Skeletons of various prehistoric beasts were among the many specimens displayed in Planet Ice: Mysteries of the Ice Ages, our recently ended special exhibit that will soon launch its tour across Canada and the US. While some were actual fossilized specimens from our collections, others were reproductions or what we call “casts.” On the road, the real fossils that were available for viewing in Ottawa will also be replaced by replicas.
The safety of our specimens is always our main concern when determining what to display in an exhibit, especially if the exhibit is destined to travel. Fossils are extremely fragile and essentially irreplaceable; each one is unique and offers a distinct window into the past. It is often my job to fabricate a reproduction when it is considered too risky for one to be on tour.
When necessary, we make every effort to create accurate replicas to provide visitors with an educational and engaging display. Highly detailed resin replicas are made either by creating casts from molds taken from the original specimens, or through 3-D printing in combination with the use of 3-D imaging technology. Either way, these casts are usually a solid colour (typically white) and still require painting in order to match as closely as possible the appearance of the original specimen.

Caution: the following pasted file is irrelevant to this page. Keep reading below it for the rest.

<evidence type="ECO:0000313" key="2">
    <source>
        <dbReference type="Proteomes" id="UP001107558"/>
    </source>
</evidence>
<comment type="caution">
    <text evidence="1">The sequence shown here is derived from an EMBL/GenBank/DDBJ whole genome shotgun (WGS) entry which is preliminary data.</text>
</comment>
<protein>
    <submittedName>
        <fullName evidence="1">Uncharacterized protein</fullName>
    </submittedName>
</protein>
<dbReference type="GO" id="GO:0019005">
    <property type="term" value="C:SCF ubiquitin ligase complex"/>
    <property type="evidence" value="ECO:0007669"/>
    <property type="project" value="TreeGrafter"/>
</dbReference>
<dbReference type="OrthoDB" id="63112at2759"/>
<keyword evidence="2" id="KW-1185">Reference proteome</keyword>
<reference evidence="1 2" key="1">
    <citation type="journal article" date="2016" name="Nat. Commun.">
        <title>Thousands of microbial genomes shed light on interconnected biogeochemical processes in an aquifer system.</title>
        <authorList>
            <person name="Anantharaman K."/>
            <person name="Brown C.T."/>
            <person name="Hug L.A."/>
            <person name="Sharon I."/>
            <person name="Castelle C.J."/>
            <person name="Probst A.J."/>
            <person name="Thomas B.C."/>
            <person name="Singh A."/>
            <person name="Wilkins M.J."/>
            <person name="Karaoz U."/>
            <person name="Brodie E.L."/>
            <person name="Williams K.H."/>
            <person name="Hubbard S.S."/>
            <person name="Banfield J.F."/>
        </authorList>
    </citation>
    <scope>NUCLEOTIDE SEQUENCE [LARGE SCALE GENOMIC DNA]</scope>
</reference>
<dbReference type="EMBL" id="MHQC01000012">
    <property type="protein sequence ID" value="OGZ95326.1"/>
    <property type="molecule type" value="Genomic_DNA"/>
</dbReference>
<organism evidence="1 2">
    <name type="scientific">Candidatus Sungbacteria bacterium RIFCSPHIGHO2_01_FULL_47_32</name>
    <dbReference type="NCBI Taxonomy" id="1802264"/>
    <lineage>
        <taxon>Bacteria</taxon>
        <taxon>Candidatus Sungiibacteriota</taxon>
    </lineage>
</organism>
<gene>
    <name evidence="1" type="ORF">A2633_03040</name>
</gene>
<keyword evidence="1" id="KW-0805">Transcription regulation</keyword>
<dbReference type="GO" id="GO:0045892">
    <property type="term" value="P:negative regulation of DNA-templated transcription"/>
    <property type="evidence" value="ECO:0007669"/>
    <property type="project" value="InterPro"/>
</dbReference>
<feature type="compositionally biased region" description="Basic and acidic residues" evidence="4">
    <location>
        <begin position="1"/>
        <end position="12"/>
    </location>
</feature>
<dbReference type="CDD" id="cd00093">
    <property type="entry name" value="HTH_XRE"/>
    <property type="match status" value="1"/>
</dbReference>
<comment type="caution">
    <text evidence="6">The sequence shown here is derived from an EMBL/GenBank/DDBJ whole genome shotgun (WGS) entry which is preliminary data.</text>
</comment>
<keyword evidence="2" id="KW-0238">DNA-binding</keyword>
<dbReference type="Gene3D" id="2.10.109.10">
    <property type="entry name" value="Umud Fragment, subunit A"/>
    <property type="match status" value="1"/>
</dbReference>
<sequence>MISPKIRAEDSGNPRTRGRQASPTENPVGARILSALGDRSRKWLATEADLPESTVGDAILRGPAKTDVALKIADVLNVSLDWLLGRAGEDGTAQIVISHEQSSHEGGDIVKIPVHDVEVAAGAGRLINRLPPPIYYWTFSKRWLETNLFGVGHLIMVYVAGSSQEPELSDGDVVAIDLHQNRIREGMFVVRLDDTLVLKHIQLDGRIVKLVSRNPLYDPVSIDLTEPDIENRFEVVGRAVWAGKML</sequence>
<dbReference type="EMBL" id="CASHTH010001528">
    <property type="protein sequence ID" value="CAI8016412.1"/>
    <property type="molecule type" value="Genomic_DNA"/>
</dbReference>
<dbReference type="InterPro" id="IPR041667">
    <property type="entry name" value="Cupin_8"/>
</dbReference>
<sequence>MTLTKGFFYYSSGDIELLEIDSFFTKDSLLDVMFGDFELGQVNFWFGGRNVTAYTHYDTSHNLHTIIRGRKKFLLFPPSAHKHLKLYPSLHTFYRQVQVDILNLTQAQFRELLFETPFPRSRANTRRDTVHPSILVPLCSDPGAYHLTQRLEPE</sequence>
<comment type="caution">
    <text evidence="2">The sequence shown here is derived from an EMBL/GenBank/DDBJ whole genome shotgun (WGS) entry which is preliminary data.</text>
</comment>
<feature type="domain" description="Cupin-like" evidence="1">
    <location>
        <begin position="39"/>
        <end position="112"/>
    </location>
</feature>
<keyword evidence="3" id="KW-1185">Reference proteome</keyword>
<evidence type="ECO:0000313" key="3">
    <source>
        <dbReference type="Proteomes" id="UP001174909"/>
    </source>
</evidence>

Museum visitors frequently ask: “Are all fossils brown?” In short, no, but I find the long answer much more interesting. Once an animal—dinosaur, mammal, or otherwise—has died, there is a particular set of circumstances that needs to happen for fossilization to occur. If these essential requirements are met and the animal’s remains are covered quickly enough, then the fossilization process can start.
However, there are several possible pathways to fossilization involving different types of minerals. It is the specific minerals that largely determine the final colour of each fossil. Minerals around the world vary greatly in their physical properties: structure, hardness, and lustre, to name a few. The sediments and ground water immediately surrounding the animal where it was buried generally contain minerals in a range of colours.
As the minerals in the surrounding material penetrate a buried bone, eventually coating—and in some cases replacing—the original organic content, the now fossilized bone takes on the physical properties of these minerals, including colour. Such colours are generally not bright blues, reds, or yellows, but range from pitch black to snow white, dusty rose to pale yellow, light beige to dark drown.
In North America, many fossils contain phosphate, limestone, or iron. Phosphate typically produces black fossils and limestone yellowish-gray fossils. However, many of them, especially those of dinosaurs, are found in iron-rich areas, which generally produces the various shades of reddish-brown fossils that can be seen at the museum.
The colour of a fossil reflects the environment in which the animal was originally buried, slowly fossilized, and eventually found. The colour may be able to tell us what the area was like when the animal died, geologic events that have happened since then, and where to look for similar fossils in the years to come. Therefore, when painting the replicas, it is extremely important to accurately reproduce the colour of the original fossils in order to fully convey their story of life, death, and discovery.